Ulrich Krieger

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is an internationally recognized German composer and saxophonist living in Southern California. He is known for his originality and innovation in composed and free improvised contemporary music. As a celebrated composer of chamber and electronic music, Krieger’s compositions are widely performed by ensembles in Europe and the USA. He has been active in pushing the boundaries of saxophone playing in general and the function of the saxophone in rock and noise in particular, collaborating with Lou Reed (Metal Machine Trio, Lou Reed Band), Lee Ranaldo (Text of Light), Faust, and Merzbow, in addition to leading his own death-doom-noise-metal band Blood Oath. In his distinct style of amplified saxophone playing, Krieger processes refined acoustic and quasi-electronic sounds by amplifying his instrument in various ways. Krieger is professor for composition, Experimental Sound Practices, and rock music at CalArts, where his special field of interest is the cross-pollination of new art music and avant-garde rock.‍

REleases

December 10, 2021 - Remix

Ulrich Krieger | Oberfläche (Open Ocean, Marine Desert) (Pyrolator Remix)
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L’ST records is about to release the second of two remixes based on Ulrich Krieger’s album 236 Strings, which is coming out on December 3, 2021.

This remix is by Pyrolator.The German electronic musician and composer worked on "Oberfläche (OpenOcean, Marine Desert)", the track with captivating percussion sounds and astriking piano melody, which he adopted as a leitmotif. He mostly defined theoriginal sounds in a new way by transforming them via re-synthesis and granularsynthesis, combined with electronic drum programming.

 It will be released after the album on December 10, 2021. A video, created byPfadfinderei Studio Berlin, will mark the release.

The first remix byJohn Tejada was released on November 19, 2021.

December 03, 2021  - cd release

ulrich krieger | 236 strings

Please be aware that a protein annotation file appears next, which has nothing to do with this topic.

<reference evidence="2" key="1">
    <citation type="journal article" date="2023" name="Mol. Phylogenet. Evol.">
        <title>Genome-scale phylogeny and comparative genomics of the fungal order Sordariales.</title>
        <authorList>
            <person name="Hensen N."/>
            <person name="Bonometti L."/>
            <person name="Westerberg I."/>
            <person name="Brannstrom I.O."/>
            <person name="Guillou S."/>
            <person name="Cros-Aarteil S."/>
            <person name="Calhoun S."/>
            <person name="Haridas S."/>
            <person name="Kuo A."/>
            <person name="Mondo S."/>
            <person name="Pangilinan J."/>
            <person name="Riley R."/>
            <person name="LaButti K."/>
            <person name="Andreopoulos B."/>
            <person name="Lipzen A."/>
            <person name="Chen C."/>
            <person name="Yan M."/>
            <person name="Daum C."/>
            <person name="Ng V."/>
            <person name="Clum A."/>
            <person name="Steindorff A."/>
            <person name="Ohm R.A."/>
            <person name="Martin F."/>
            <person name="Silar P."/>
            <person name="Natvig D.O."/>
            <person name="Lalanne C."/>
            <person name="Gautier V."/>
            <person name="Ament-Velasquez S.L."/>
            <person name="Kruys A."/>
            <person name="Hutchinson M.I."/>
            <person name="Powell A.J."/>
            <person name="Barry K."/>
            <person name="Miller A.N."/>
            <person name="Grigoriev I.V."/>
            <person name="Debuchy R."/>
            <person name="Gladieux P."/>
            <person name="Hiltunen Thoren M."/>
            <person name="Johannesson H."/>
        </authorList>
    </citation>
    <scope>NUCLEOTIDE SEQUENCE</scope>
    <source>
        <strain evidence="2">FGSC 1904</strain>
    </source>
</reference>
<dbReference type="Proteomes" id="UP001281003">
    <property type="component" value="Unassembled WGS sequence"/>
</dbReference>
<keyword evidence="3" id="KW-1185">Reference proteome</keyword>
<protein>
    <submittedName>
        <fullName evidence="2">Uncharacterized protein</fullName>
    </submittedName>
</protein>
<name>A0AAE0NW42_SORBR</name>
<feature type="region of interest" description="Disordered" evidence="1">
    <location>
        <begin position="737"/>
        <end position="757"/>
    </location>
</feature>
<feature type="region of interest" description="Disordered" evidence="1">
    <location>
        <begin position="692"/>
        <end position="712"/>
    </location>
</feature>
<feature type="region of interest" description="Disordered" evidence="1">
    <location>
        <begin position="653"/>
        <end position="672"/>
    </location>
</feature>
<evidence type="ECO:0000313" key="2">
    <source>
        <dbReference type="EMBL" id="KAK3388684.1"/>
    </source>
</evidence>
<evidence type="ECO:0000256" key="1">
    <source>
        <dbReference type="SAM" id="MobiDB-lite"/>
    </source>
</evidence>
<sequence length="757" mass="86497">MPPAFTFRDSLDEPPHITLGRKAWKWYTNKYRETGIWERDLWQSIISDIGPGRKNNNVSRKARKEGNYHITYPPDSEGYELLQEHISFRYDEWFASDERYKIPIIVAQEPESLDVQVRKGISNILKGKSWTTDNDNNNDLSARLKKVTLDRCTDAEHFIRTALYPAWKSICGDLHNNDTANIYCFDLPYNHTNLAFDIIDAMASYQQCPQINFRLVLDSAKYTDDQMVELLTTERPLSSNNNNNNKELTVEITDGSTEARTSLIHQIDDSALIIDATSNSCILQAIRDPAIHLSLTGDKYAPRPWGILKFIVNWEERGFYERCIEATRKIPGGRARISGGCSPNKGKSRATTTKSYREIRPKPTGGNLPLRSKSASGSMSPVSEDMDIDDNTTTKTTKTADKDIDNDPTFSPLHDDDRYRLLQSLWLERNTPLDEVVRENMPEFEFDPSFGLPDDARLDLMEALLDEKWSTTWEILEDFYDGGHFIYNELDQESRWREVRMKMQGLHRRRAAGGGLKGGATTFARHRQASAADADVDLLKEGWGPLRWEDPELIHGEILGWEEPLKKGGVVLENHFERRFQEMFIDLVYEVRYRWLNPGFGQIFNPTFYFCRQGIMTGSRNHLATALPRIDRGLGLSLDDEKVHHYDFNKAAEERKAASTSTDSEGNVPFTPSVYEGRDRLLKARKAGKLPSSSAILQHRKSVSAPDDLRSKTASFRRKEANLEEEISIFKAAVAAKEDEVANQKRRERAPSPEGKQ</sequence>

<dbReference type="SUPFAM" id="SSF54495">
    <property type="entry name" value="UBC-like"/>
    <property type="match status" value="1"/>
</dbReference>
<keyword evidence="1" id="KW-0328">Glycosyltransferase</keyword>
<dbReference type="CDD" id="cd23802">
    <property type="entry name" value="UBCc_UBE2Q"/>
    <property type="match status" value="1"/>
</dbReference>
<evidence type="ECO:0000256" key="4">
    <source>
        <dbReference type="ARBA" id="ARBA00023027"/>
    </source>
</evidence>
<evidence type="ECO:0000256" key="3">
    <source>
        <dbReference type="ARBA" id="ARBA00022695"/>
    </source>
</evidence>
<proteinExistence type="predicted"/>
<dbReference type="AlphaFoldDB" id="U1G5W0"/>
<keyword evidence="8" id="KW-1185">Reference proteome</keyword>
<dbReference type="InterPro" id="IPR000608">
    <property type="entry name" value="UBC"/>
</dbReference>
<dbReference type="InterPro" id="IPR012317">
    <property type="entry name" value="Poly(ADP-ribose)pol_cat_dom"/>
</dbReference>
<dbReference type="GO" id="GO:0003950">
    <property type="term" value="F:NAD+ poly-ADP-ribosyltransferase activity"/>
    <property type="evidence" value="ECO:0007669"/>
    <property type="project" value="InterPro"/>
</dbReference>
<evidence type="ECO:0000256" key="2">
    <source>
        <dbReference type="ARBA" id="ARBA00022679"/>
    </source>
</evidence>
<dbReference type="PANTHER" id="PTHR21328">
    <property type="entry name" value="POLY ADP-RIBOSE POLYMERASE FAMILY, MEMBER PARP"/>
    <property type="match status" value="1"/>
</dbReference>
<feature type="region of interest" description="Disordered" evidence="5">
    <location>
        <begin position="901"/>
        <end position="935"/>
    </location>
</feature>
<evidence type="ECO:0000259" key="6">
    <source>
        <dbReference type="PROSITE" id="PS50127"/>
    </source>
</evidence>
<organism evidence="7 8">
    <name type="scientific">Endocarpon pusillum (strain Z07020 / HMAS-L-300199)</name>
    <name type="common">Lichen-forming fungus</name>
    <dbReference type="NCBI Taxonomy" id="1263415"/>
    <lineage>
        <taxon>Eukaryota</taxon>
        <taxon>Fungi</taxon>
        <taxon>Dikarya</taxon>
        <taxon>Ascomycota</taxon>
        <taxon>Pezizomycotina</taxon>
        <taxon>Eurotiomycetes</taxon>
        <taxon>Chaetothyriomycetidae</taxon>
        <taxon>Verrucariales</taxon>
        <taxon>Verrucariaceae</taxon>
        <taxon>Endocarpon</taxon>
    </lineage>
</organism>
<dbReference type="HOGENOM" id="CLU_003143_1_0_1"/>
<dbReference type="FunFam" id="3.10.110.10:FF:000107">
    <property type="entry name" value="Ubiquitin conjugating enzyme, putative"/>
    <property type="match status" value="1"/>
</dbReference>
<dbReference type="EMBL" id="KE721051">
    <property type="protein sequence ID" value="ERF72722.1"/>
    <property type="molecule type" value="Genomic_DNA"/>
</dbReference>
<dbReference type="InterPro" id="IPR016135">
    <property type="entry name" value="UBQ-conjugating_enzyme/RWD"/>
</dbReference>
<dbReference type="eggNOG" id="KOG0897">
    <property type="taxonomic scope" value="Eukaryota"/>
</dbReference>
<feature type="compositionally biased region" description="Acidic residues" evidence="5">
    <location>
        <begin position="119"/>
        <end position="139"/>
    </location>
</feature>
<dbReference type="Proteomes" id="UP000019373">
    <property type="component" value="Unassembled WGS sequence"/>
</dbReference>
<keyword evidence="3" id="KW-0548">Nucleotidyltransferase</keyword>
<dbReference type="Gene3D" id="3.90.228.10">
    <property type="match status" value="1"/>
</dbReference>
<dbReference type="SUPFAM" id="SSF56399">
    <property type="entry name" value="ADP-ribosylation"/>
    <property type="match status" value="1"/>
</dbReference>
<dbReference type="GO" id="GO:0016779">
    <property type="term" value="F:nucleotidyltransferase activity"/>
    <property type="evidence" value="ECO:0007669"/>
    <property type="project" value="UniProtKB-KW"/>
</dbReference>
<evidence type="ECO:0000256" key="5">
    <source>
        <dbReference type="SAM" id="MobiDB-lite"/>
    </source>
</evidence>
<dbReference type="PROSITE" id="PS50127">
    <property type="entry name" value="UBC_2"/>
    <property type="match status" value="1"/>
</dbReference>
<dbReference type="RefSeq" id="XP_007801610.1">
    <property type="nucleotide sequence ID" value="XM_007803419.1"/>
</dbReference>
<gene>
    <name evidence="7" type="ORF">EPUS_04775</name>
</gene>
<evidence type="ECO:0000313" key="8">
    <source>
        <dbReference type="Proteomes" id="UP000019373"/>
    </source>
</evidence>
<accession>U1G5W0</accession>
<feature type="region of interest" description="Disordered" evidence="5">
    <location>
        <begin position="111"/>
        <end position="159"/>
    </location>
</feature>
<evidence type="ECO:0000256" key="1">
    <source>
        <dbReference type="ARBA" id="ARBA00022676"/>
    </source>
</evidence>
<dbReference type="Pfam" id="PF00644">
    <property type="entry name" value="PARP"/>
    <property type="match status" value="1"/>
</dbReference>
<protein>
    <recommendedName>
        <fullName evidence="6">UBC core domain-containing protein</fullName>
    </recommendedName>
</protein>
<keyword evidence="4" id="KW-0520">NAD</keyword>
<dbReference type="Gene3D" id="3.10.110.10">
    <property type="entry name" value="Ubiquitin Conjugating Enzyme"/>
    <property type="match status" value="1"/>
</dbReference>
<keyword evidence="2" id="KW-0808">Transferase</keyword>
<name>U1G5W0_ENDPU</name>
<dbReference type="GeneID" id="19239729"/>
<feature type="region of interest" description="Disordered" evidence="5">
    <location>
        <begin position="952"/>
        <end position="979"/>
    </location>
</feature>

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ulrich krieger, composer and saxophonist, cannot be pigeonholed into any one particular musical genre, having a passion for living in the realms in-between and ignoring boundaries. 
He works in a state of limbo between new and experimental music while also incorporating elements of free improvisation, electronic music, reductionism, noise, ambient, rock and metal. He writes extremely quiet and reduced music as well as creating extremely loud, harsh and threatening soundscapes.

krieger has been actively involved in pushing the boundaries of saxophone playing, and in particular the role of the saxophone in rock and noise, and has worked with luminaries such as Lou Reed (Metal Machine Trio, Lou Reed Band), Lee Ranaldo (Text of Light), Faust and Merzbow. He fronts his own death-doom-noise metal band, Blood Oath, and collaborated on projects with John Zorn and Laurie Anderson.

His new album, 236 Strings, is a compilation of instrumental ambient pieces and electro-acoustic soundscapes that invite the audience into an aural realm of self-exploration and discovery; two of the pieces are commissioned works by the pianists Vicki Ray and Danny Holt. All compositions originate from Krieger’s ‘Nordic’, ‘Desert’ and ‘Pelagic’ series and share one overriding theme: humankind in a state of confrontation with more powerful natural forces – be it the desert, the depths of the ocean or an apocalyptic event.

As a saxophonist, Ulrich Krieger long regarded the piano as historically too burdened and therefore inextricably linked with definitions of art that are way too confined. In Krieger’s own words, “the days of bourgeois art music have come to an end, just like bourgeois society itself. I want to venture into unknown territory and design new societal models”. However, at one point, he was obliged to reimagine his relationship with the piano, exploring its reverberant body in its entirety and discovering a diversity and sound potential far removed from prevailing conventions. After all, the piano is primarily a resonating body whose plus/minus 236 strings induce it to vibrate. The vastly diverse richness of sound, and the innumerable possibilities of this resonating body, lie at the heart of the five pieces for piano featured on this album.

These 236 piano strings are awoken from their state of dormancy and actively prompted to vibrate by various means and methods: these include striking the piano strings with its hammers as on a dulcimer, or plucking them like a harp, exciting them by friction with hand, wood, glass or other bow-like implements, and bowing with bow hair, a fishing line or an e-bow. Not only that, but also by preparing the strings with stationary or moveable objects.

5 pieces – 3 series
This CD comprises five compositions belonging to the composer’s Nordic, Desert Pieces and Pelagic series, but having one overriding theme: humankind in a state of confrontation with a stronger and seemingly hostile natural force—be it the desert, the depths of the ocean or an apocalyptic event. As a saxophonist, Ulrich Krieger originally had no interest in the piano, it seemed historically too burdened and at the same time too limited and inflexible in sound production and tuning. When he was commissioned with some of these works, which are now presented on this CD, he was obliged to explore this reverberant sounding body in greater depth and from a fresh perspective. He dove deep into the possibilities and diversity of the piano, exploring compositional approaches and sounds far removed from prevailing conventions.